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Ocean Wonderland 3D

   2003    Nature    3D
The mission of the film is to underline the crucial ecological role of coral reefs play in maintaining the well being of our planet, and to point out and warn against the dangers that are destroying the world's coral reefs. Entirely filmed using digital technology, thanks to it, the film was shot almost entirely with natural light, thus showing the underwater world as it exactly is. This is the closest you can get to dive without being there. Shot on the Great Barrier Reef in Australia and in the Bahamas, it brings to you the amazing beauty of the many varieties of coral and the immense diversity of the marine life thriving there.

A Winning Design

   2002    Nature
A Winning Design clarifies what makes a mammal different from reptiles and birds. No, it isn't egg-laying: both the platypus and the echidna are egg-laying mammals; it's their ability to adapt. And it's this adaptability that becomes the crux of the remainder of the series. From the tiniest bat to the massive blue whale, all mammals share the ability to nurture their young on milk and regulate their own temperatures.
Series: The Life of Mammals

Insect Hunters

   2002    Nature
Mammals from tiny shrews, giant anteaters, armoured armadillo to bats have specialised in eating insects. Some have evolved into complex and effective hunters, even pursued their prey into the skies
Series: The Life of Mammals

Plant Predators

   2002    Nature
The plant eaters take on the largely indigestible, spiny and poisonous defences of plants with some spectacular physical adaptations to diet. Plant Predators demonstrates the particular (and often peculiar) adaptations of herbivores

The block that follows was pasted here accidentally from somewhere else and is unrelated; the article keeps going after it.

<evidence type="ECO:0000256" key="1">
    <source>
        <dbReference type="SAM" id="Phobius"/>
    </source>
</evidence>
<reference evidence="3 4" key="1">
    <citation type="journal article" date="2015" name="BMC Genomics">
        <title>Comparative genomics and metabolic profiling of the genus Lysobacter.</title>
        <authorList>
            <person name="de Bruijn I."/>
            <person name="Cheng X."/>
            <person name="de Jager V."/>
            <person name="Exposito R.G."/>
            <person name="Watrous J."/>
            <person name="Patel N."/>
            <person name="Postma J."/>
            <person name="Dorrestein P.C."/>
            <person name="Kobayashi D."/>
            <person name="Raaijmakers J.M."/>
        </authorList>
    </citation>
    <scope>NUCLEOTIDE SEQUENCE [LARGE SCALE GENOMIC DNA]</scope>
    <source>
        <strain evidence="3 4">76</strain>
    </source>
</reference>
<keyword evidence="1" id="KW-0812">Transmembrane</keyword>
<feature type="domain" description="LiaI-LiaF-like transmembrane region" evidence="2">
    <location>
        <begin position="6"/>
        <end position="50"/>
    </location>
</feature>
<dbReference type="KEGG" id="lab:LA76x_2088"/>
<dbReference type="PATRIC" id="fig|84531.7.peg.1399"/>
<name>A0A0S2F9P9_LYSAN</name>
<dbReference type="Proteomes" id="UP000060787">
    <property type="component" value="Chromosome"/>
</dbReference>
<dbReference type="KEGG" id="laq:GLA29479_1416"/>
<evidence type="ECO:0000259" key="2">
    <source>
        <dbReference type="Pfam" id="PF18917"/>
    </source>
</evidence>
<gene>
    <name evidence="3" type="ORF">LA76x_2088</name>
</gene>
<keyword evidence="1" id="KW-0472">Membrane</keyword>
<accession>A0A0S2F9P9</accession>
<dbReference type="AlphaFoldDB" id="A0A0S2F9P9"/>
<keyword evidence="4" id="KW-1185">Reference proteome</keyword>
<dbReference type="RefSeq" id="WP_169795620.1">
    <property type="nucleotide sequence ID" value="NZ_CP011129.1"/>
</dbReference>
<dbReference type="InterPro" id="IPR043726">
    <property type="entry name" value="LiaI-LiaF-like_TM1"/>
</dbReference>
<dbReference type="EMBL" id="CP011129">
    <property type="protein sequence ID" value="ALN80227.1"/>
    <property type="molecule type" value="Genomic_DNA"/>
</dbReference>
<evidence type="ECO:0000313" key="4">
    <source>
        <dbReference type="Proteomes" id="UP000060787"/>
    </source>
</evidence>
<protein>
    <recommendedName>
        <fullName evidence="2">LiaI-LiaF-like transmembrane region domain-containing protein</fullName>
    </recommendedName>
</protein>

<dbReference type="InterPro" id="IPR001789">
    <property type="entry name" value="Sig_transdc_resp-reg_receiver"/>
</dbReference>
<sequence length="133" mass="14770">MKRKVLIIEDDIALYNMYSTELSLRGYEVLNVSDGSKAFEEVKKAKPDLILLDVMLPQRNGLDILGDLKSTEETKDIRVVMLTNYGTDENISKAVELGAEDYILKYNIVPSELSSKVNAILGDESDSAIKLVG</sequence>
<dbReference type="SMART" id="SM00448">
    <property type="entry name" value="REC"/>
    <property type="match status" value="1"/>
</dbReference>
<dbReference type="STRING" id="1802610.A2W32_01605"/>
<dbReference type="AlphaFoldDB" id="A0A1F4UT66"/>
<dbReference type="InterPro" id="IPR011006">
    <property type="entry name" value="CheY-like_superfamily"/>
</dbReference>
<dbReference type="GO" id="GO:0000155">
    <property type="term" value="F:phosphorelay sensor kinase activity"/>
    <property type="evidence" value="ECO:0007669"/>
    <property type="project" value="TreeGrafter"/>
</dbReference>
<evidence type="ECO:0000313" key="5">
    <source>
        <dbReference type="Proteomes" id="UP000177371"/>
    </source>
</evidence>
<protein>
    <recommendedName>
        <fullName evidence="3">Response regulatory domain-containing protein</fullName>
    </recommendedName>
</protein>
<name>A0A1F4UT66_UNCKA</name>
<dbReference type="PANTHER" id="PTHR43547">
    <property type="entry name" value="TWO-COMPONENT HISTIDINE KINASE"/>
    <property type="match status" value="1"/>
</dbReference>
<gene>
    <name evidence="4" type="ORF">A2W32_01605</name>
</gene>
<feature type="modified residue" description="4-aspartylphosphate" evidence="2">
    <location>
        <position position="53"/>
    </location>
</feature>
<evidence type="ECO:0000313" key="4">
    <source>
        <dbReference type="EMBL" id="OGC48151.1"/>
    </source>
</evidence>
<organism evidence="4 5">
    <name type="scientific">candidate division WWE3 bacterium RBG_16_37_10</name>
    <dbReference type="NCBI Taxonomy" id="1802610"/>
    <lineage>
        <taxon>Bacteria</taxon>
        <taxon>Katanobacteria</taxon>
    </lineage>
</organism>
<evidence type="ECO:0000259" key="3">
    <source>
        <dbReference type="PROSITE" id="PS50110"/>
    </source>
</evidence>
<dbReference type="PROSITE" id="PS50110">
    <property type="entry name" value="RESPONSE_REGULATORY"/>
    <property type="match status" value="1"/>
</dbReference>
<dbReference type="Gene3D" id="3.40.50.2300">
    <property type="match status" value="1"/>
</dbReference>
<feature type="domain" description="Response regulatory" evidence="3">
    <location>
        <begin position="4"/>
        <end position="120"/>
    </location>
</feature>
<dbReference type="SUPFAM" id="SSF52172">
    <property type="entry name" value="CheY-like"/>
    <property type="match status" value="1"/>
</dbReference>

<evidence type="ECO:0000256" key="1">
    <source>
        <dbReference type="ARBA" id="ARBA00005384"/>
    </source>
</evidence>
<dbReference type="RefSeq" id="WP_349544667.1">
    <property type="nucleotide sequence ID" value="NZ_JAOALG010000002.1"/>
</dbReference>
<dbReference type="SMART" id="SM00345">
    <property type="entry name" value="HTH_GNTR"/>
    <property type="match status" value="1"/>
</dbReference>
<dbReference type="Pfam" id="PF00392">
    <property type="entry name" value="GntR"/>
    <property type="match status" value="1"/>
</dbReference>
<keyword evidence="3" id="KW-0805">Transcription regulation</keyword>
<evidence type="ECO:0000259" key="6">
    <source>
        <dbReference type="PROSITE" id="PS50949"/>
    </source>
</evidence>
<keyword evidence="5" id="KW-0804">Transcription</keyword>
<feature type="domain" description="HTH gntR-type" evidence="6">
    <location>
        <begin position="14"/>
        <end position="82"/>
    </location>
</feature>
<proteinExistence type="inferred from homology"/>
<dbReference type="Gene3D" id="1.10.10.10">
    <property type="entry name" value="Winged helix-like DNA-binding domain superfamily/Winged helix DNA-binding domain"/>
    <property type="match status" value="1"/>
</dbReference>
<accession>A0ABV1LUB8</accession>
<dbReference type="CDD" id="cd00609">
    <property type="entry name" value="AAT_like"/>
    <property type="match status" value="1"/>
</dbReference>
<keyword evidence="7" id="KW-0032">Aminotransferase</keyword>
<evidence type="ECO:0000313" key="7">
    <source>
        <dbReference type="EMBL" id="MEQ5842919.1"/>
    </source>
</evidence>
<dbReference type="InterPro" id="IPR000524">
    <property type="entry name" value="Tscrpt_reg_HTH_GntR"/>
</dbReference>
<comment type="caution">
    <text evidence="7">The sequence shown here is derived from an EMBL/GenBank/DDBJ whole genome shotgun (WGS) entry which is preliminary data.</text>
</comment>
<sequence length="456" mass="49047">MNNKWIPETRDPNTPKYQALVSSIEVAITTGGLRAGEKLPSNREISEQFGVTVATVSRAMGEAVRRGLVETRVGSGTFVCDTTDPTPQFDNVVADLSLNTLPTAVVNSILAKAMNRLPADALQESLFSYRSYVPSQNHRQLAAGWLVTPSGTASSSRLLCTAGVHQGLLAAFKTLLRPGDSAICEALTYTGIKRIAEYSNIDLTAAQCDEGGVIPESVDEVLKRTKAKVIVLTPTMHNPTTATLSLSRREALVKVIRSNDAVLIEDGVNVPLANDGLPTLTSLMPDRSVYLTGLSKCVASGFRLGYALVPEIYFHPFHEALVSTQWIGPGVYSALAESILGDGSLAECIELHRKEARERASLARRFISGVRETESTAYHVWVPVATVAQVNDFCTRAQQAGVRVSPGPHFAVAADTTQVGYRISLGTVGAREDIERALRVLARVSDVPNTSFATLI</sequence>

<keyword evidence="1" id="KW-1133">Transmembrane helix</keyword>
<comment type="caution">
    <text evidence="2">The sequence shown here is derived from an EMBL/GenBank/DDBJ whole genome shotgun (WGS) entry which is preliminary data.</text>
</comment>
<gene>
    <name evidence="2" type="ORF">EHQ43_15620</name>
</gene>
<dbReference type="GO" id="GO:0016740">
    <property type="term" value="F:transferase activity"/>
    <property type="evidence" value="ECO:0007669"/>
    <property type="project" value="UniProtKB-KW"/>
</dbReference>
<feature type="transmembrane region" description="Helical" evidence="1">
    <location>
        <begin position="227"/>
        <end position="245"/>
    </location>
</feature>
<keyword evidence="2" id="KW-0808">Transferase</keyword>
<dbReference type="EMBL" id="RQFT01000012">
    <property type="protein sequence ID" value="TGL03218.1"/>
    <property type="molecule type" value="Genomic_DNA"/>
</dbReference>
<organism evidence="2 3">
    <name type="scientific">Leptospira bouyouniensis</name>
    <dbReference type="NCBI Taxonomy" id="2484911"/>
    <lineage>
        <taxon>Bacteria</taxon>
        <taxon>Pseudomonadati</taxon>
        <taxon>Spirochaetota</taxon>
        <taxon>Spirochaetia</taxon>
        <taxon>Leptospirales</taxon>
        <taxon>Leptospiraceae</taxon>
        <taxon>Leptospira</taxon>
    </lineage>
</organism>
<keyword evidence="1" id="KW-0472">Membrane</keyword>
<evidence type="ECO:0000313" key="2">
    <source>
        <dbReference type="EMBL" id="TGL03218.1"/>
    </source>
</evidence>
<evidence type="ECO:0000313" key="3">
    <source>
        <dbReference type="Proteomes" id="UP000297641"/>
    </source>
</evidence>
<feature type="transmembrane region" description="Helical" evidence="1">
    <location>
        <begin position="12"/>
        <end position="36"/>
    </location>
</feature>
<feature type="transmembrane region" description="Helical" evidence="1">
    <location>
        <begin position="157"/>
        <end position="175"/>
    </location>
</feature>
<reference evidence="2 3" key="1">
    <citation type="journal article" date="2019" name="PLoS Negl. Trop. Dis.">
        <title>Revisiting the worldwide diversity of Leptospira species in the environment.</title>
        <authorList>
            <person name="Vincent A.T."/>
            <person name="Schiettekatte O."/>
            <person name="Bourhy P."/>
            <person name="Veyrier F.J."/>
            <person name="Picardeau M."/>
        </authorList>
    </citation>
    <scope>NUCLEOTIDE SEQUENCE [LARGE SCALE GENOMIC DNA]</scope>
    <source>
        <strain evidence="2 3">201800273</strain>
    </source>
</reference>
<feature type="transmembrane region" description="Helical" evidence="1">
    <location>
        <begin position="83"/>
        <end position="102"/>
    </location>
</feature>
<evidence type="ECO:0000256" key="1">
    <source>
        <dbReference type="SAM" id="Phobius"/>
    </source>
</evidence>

Series: The Life of Mammals

To Fly or Not to Fly

   1998    Nature
The first episode looks at how birds first took to the skies in the wake of the insects. It begins in Mexico, where Sir Attenborough observes bats being outmanoeuvred by a red-tailed hawk. Pterosaurs were the birds' forerunners, some 150 million years after dragonflies developed the means of flight, but eventually went extinct together with the dinosaurs. Birds had by then already evolved from early forms like archaeopteryx, the first creature to possess feathers. Its ancestry can be traced through reptiles, and some current species, such as the flying lizard, possibly show paths this evolution may have taken." One of the biggest birds to have ever existed was the terror bird, which proliferated after dinosaurs vanished and stood up to 2.5 metres tall. By comparison, the ostrich, while not closely related, is the largest and heaviest living bird. It was probably the evasion of predators that drove most birds into the air, so their flightless cousins evolved because they had few enemies. Accordingly, such species are more likely to be found on islands, and Sir Attenborough visits New Zealand to observe its great variety, most especially the kiwi. Also depicted is the moa, another huge creature that is now gone. The takahē is extremely rare, and high in the mountains of New Zealand, Sir Attenborough discovers one from a population of only 40 pairs. Finally, another example on the brink of extinction is the kakapo, which at one point numbered only 61 individuals. A male is heard calling — an immensely amplified deep note that can be heard at great distances from its nest.
Series: The Life of Birds
The Story of Us
The Story of Us

   2018    Culture
A History of Christianity
A History of Christianity

   2011    History
The Cell
The Cell

   2009    Science
Rise of Empires: Ottoman
Rise of Empires: Ottoman

   2020    History
Top Gear
Top Gear

   2012    Technology
Cosmos: A Spacetime Odyssey
Cosmos: A Spacetime Odyssey

   2014    Science
One Strange Rock
One Strange Rock

   2018    Science
How the Universe Works Season 6
How the Universe Works Season 6

   2018    Science